Obama is Taking a Victory Lap in Indiana, But the Actual Story is a Little More Complicated

By Elizabeth Brotherton-Bunch
Jun 01 2016
President Obama speaks in Elkhart, Indiana in 2009. The city is the first Obama visited after he took office, and the president is promoting it as proof his economic policies worked. | Image courtesy The White House

While the president deserves credit for some manufacturing job growth, problems remain.

President Obama is headed to Elkhart, Ind., today to tout the economic progress the country has made since the Great Recession, including manufacturing job growth.

The trip is the type of visit that presidents tend to make toward the end of their terms, when much of the media attention has shifted to the next election. Obama is looking to define his legacy, and he wants economic growth, including in manufacturing, to be part of that legacy. It’s also likely he’s trying to make sure the next president doesn’t do anything to completely muddle the process he’s made.

The story of Elkhart provides a nice narrative.

The White House calls Elkhart the “story of America’s recovery.”

Elkhart is the first city Obama visited as president. When he traveled there in February 2009, Elkhart was in bad shape. The unemployment rate hovered around 20 percent, and as the president himself recalled, the city was “shedding jobs at an alarming speed – and hardworking families were losing their homes and health care along with those jobs.”

The Obama administration took action via the American Recovery and Reinvestment Act of 2009, more commonly known as the Stimulus or The Recovery Act. The No. 1 goal of that legislation was to save and create jobs, including in manufacturing.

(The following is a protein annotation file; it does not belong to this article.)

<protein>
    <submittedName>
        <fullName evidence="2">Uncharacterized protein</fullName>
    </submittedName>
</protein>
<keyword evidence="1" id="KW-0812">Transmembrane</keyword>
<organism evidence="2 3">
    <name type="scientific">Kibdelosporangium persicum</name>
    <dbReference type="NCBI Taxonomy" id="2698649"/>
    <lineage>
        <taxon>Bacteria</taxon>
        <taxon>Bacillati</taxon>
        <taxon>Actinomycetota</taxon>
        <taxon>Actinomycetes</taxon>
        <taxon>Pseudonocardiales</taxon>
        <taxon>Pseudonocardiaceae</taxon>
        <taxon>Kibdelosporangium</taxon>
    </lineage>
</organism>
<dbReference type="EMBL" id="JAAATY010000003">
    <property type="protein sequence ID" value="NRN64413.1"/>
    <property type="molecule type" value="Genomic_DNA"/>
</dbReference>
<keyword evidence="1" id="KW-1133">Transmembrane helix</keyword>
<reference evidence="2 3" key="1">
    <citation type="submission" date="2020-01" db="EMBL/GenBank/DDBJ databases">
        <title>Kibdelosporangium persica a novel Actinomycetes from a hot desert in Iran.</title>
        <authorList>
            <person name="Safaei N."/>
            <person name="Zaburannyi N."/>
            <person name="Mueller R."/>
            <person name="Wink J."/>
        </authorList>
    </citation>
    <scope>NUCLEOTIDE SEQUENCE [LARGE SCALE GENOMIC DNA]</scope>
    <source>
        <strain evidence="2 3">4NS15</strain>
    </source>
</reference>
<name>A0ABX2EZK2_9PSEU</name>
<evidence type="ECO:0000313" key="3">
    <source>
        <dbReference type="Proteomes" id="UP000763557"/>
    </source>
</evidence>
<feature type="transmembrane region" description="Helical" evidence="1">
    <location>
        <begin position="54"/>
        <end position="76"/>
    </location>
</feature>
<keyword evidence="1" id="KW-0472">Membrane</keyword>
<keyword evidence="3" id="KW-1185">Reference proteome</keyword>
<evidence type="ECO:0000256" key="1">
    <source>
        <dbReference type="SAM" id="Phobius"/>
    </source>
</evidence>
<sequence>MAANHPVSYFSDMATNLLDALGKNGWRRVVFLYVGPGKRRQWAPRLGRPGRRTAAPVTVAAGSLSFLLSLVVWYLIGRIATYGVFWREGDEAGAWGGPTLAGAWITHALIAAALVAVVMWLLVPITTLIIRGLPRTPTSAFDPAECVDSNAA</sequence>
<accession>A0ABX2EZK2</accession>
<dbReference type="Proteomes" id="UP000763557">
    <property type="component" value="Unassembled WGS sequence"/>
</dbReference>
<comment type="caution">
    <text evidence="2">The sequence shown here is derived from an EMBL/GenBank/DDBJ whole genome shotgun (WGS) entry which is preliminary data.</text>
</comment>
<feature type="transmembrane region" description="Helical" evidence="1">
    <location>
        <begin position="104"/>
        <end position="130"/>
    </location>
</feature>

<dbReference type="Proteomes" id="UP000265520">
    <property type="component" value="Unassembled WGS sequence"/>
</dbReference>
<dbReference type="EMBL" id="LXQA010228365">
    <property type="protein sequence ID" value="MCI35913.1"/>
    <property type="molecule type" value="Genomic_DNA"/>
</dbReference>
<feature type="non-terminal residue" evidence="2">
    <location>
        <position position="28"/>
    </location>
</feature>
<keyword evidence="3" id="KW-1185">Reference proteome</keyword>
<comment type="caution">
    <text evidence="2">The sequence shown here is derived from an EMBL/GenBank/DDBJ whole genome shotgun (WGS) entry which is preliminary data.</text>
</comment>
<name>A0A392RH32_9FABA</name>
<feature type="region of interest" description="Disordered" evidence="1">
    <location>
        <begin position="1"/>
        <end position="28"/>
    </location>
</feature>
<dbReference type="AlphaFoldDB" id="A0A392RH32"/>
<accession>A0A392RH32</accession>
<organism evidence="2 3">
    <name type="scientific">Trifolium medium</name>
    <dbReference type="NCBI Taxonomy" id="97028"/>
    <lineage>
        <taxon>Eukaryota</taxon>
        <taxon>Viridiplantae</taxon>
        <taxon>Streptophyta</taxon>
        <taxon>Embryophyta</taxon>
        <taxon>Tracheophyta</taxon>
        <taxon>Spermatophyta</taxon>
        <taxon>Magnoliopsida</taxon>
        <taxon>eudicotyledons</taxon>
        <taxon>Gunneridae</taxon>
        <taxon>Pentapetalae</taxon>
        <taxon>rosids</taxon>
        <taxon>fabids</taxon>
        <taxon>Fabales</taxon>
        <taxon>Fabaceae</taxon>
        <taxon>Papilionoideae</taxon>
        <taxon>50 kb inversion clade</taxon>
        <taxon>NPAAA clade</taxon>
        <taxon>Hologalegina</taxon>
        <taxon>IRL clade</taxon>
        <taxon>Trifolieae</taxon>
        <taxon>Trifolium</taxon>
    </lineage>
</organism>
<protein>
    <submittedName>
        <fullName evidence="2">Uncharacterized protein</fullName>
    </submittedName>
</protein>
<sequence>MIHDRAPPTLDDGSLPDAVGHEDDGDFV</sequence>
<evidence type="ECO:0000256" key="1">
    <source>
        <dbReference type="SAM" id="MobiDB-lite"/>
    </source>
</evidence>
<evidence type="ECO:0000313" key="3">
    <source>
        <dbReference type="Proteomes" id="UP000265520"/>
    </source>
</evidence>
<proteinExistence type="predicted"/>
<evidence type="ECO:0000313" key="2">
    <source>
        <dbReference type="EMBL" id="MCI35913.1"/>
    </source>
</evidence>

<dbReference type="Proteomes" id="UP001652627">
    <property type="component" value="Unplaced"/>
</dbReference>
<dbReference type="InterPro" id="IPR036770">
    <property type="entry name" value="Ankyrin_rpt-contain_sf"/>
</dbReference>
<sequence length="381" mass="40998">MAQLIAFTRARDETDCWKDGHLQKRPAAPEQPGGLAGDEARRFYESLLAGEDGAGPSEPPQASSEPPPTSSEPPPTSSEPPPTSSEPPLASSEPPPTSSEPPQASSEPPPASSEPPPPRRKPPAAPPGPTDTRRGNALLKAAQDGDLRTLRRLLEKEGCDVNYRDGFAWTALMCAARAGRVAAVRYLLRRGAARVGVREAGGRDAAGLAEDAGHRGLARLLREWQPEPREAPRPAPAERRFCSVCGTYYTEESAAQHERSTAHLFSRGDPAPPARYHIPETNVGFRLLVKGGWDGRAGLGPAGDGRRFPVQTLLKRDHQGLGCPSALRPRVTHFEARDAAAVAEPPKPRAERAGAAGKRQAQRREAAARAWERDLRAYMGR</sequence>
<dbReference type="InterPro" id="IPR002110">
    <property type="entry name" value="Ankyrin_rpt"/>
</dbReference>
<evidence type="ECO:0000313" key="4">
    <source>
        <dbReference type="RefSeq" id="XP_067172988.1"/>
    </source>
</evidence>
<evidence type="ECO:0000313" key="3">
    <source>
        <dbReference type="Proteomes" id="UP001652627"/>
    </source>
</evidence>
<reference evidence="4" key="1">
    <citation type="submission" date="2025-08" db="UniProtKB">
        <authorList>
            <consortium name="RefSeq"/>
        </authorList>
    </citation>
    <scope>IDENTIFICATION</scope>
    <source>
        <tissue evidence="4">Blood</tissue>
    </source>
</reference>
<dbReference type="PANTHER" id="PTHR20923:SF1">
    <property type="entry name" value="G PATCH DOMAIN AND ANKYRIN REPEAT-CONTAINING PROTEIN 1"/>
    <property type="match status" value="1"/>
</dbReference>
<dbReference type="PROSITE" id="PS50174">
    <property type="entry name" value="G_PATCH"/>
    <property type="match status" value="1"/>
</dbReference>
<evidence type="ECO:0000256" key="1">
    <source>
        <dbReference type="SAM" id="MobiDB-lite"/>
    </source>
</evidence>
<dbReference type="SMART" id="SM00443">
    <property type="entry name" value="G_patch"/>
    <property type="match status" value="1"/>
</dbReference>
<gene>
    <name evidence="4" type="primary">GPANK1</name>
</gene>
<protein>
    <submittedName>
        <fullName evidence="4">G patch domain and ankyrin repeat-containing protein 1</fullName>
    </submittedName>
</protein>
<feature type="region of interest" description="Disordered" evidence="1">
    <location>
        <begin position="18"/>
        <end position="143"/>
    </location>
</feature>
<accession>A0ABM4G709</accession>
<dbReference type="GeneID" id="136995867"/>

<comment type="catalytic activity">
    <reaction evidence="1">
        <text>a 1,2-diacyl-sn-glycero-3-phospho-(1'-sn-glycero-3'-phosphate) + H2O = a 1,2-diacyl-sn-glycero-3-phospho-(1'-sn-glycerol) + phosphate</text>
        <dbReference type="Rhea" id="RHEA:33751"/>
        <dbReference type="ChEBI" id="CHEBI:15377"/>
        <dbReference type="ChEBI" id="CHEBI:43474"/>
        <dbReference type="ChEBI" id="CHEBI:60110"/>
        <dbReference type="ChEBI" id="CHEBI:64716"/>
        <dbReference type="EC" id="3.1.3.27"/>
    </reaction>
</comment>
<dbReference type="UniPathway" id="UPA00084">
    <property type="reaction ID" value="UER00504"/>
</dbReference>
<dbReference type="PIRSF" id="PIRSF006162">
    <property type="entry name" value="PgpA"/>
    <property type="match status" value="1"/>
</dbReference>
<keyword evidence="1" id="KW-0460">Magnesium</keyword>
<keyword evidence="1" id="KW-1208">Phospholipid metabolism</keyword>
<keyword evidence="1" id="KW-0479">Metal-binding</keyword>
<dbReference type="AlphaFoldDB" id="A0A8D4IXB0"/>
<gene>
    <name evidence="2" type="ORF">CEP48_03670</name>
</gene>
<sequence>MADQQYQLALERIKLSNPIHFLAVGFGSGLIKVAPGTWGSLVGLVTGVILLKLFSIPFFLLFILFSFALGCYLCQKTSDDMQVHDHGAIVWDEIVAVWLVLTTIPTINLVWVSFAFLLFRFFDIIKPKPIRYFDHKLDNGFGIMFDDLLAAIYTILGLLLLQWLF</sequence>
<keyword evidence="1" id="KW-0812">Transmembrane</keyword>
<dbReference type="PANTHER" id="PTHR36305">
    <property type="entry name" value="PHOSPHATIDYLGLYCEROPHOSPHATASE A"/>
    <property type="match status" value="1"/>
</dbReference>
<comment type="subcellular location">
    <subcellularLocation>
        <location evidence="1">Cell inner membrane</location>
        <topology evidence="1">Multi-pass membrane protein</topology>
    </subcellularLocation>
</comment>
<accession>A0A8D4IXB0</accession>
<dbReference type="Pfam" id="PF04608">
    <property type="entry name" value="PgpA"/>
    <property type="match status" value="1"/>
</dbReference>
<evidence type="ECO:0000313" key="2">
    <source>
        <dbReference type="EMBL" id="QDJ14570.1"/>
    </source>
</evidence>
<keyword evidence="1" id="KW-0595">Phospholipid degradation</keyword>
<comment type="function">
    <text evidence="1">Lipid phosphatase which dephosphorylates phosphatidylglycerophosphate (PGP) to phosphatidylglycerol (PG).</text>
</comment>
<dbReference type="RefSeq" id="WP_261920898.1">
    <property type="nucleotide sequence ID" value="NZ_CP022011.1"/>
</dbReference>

And Obama kept his eye on the Indiana town. He returned to Elkhart several more times — today’s visit is his fifth time in the city.

More than seven years since that initial stop, there is no doubt that Elkhart is in better shape. As Obama tells it, Elkhart’s unemployment rate is lower, nearly all of the manufacturing jobs have come back, and Elkhart shows “America has recovered from crisis and we’re on the cusp of resurgence.”

In reality, things are a bit more complicated, as Rakesh Kochhar, a researcher at the Pew Research Center, recently told the PBS Newshour.

Kochhar found that 19,000 of the 24,000 manufacturing jobs lost in the recession returned to the Elkhart region. The unemployment rate is below 5 percent (compared to 22 percent in March 2009). All good things. But when Kochhar looked at the data a little more, he found that median household income is far lower now than it was before the recession hit — it dropped from $65,527 to $57,818.

And while many manufacturing jobs have returned to Elkhart, down the road in Huntington or Gary, things aren’t looking so great. There’s the infamous case of Carrier, whose parent company is offshoring 2,100 jobs to Mexico from plants in Indianapolis and Huntington. Indiana’s steel industry also is reeling from the steel imports crisishundreds of workers have been hit with layoff notices in nearby Gary, for example.

The story of manufacturing is also a mixed bag on a national scale. There have been 337,000 new manufacturing jobs created since January 2013. But that’s far below Obama’s goal of creating 1 million new manufacturing jobs in his second term, and factory job growth has stagnated over the past year.

So what will Obama’s manufacturing legacy actually be?

Obama does deserve credit for the Stimulus. It did indeed save and create jobs, especially in manufacturing. He also deserves far more credit for the success of the auto rescue, given that the auto industry has been one of the American manufacturing bright spots in recent years.

And although he’s nearing the end of his term, Obama still can take action to encourage factory job growth. For one, he can address the steel imports crisis by strongly enforcing our trade laws. It also will be up to his administration to maintain China’s non-market economy status.

But overall, manufacturing as a whole continues to struggle and the recovery of towns like Elkhart remains very fragile. Time — and the actions of the next president — will ultimately determine Obama's legacy.